Beregovskii conducted his last expedition in 1947. The Cabinet for Jewish Culture where Beregovskii worked was a subject of the large anti-Semitic campaign in the Soviet Union in the late 1940s; it was eventually shut down in 1949.

Index A was assigned exclusively to the sound recordings and their transcriptions.

Some volunteers have contributed greatly to recording the songs’ texts. For example, a folklorist Sholem Kumershmid (1889-1968) provided Beregovskii with handwritten texts to many songs recorded in Belaia Tserkov, where Kupersmid resided.

Most of the recordings from this expedition were deciphered in 1929-1937 by Beregovskii, often with the help of his assistant Sarah Shnayder.

Inventory books of the phonoarchive. The Vernadsky National Library of Ukraine, the Institute of Manuscripts, Collection 190, No. 118 (years 1929-1936) and No. 119 (years 1937-1947.) It should be noted that while the inventory books contain maximum of available information about the recordings, not all of them were actually deciphered for variety of reasons, such as physical condition of phono cylinders, or their content. For example, religious songs largely remained untranscribed.

The Institute of Jewish Proletarian Culture was converted into the smaller institution, the Cabinet of Jewish Culture, in 1936.

Berezovskii intended to publish a five-volume Anthology of the Jewish Musical Folklore based on the materials of his musical expeditions. However, only the 1st volume of the Anthology that contains Jewish workers’ and revolutionary songs was published  during his life:  Evreiskii muzikalnyi folklor , edited by Meir Wiener (Moscow, 1934.) Three more volumes appeared posthumously. Volume 3, Evreiskaia narodnaia instrumentalnaia muzyka, edited Maks Goldin, was published in Moscow in 1987; its English edition, Jewish Instrumental Folk Music: The Collections and Writings of Moshe Beregovski, edited by Mark Slobin, Robert Rothstein, and Michael Alpert, was published in Syracuse, NY, in 2001. Volume 4, Evreiskie napevy bez slov, appeared in Moscow in 1999. Selections from the original Volume 5, Evreiskie narodnye muzykalno-teatralnye predstavleniia, edited by Leonid Finberg, was published in Kiev in 2001. Volume 2, dedicated to Jewish lyrical and family songs, still remains unpublished. Small fraction of the materials collected by Beregovskii also appeared during his life in the collection: Moisei Beregovskii and Itzik Fefer, comps., Yidishe folks-lider (Kiev, 1938); however, this book mostly comprises the songs republished from different printed sources.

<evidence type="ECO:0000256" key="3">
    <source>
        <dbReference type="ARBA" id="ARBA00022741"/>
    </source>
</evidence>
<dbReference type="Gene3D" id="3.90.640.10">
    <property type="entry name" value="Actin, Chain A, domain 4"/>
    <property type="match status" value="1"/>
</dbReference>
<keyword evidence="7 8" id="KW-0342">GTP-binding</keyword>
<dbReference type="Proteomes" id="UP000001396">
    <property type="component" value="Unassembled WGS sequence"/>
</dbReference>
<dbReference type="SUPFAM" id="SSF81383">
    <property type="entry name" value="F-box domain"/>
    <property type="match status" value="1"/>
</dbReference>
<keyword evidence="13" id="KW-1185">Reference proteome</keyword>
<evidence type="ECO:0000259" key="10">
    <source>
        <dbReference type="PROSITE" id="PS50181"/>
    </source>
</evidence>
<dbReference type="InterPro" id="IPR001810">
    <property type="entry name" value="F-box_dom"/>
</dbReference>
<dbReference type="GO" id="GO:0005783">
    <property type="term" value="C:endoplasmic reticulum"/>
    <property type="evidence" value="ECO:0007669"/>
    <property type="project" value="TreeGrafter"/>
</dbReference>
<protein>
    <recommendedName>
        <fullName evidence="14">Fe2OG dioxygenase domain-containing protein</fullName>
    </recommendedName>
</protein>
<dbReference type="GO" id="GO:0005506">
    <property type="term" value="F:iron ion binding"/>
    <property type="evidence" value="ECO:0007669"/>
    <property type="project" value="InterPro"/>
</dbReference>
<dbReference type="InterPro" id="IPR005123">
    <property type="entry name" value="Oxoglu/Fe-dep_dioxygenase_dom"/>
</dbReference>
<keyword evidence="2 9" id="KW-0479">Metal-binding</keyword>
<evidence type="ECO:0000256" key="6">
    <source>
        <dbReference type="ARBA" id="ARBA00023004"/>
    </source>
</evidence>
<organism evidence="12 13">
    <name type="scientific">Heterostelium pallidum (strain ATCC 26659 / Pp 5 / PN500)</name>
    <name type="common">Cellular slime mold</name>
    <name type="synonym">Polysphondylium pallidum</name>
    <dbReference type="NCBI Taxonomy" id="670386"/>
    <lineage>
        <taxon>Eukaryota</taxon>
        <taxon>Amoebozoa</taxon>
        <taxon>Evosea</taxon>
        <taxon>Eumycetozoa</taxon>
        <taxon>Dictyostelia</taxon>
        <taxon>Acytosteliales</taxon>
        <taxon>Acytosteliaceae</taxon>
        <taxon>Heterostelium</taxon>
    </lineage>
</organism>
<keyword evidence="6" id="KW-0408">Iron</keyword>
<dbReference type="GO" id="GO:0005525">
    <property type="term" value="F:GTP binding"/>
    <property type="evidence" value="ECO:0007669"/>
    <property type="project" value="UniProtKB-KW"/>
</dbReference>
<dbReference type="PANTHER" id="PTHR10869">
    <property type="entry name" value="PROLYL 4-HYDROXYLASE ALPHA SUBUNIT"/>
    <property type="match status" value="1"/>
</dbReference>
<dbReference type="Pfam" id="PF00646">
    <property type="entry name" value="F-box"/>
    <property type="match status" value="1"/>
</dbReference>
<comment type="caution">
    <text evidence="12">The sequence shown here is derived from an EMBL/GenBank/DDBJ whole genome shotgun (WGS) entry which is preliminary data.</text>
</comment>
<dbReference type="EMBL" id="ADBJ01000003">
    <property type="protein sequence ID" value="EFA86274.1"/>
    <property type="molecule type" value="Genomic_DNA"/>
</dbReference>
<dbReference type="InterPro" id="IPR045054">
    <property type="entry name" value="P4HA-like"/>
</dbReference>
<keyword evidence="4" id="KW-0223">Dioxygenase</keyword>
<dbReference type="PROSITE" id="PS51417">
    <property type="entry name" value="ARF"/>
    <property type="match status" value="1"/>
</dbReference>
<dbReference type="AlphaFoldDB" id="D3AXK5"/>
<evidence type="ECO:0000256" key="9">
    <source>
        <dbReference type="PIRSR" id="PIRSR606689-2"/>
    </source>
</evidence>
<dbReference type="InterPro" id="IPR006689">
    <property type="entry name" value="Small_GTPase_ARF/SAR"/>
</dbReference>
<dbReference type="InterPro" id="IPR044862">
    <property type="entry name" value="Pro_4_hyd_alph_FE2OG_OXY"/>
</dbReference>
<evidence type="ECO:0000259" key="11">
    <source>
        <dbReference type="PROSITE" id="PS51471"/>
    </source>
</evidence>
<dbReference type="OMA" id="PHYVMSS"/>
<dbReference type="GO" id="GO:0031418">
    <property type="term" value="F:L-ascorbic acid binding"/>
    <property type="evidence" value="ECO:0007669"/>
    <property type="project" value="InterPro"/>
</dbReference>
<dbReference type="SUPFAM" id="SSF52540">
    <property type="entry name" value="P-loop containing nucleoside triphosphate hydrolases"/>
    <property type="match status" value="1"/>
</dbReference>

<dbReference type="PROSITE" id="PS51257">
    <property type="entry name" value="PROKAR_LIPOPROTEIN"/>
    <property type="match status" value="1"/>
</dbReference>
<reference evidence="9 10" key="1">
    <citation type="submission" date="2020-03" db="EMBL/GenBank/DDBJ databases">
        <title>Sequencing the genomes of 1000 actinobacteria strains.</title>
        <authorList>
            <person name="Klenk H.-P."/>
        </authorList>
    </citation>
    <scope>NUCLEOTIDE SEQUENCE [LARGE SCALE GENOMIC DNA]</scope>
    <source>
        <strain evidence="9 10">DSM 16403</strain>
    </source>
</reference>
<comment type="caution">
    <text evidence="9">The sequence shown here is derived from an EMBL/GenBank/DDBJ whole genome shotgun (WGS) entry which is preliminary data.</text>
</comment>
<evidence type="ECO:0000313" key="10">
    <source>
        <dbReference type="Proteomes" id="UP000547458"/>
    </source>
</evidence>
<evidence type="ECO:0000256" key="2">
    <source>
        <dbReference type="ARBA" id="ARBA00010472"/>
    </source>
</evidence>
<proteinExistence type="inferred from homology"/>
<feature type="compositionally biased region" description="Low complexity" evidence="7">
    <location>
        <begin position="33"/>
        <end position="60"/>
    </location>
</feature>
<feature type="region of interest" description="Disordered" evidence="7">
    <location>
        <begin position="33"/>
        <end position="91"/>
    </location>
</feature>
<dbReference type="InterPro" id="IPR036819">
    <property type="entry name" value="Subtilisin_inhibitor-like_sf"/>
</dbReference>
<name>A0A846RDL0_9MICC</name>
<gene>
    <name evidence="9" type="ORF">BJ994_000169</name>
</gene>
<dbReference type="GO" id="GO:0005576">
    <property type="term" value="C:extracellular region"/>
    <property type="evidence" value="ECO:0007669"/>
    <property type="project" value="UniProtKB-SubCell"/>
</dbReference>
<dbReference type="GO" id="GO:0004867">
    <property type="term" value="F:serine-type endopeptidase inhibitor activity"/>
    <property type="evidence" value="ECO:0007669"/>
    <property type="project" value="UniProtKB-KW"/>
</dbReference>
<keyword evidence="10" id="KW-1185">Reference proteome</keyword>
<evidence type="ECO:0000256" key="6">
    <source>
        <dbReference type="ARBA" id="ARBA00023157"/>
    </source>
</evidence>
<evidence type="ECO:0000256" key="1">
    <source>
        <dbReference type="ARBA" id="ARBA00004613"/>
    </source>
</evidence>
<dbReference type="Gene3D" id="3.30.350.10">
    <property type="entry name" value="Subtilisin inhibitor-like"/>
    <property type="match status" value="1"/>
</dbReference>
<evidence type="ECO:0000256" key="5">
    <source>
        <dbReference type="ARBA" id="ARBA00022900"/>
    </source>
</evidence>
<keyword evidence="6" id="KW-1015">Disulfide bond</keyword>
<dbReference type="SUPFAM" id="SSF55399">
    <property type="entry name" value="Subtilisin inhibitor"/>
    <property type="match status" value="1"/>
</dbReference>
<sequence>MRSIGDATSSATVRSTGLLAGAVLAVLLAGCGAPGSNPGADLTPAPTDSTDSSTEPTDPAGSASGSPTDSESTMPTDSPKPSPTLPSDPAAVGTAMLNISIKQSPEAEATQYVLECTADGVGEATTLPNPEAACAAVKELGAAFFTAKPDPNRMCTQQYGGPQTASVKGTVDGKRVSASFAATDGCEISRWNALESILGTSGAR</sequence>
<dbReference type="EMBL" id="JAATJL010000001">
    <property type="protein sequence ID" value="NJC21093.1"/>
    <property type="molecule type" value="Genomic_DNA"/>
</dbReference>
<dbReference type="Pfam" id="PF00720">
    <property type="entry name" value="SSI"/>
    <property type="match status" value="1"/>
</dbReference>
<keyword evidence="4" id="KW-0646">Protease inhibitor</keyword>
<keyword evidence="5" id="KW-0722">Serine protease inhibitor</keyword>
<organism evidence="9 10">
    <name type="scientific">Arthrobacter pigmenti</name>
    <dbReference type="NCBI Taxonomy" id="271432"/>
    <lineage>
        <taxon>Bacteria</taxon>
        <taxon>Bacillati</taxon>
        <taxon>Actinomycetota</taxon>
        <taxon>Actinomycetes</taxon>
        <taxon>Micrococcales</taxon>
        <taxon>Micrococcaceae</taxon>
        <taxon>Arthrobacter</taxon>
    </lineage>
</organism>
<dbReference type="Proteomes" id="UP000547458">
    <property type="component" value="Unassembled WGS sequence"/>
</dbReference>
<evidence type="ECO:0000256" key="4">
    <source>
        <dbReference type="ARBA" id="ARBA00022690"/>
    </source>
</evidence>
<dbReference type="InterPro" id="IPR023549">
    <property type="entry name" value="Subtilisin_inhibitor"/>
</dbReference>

Nigunim - a plural form for nigun, Hebrew word for tune. Nigunim are improvisational Hasidic tunes usually sang without words.

Statistics of the expedition of 1929 (by place of the recording): Kiev - 129 recordings on 60 cylinders; Belaia Tserkov - 119 recordings on 56 cylinders; Slavuta - 20 recordings on 10 cylinders.

Statistics of the expedition of 1930 (by place of the recording): Kiev - 11 recordings on 8 cylinders; Odessa - 165 recordings on 98 cylinders; Uman - 16 recordings on 9 cylinders.

See recording no. 6: Khtsos; Israel, am kdoyshim (Israel, holy people), call to a midnight prayer in the days of Rosh Hashanah.

See recording no. 26: Got fun Avrom un fun Yitskhok (God of Abraham and Isaac.)

Mikhoels’s voice is not represented on this CDRom because of the quality of the original phono recording.

See recording no. 10; A lid fun der kishefmakhern (A song of the sorceress) from Abraham Goldfaden’s play “Sorceress.”

See recording no. 38.

See recording no. 8.

See recording no. 19.

Many songs from Belaia Tserkov were recorded in “Gruziia” neighborhood, traditionally populated by the poorest Jewish inhabitants. The neighborhood acquired the name because its small crowded dwellings that resembled typical Georgian village houses.

See recording no. 1. For more songs in the dialog form see recordings no. 2, 13, 18, 36, 37, 42.

See recording no. 3.

Moldavanka - a historical neighborhood in Odessa and a setting for many Isaac Babel’s stories. Moldavanka was famous for its multicultural blend of traditions and was a home to compact low-income Jewish population. Moldavanka was also considered a high-crime district.

Only one out of four klezmer melodies was recorded from a professional musician, violinist and composer Lev Pulver. See recording no. 6.

See recordings no. 24-25.

See recording no. 43.






Kiev, the Kalinin Squire (currently - Independence Squire), 1930s.
(Source:  http://bigmir.net/).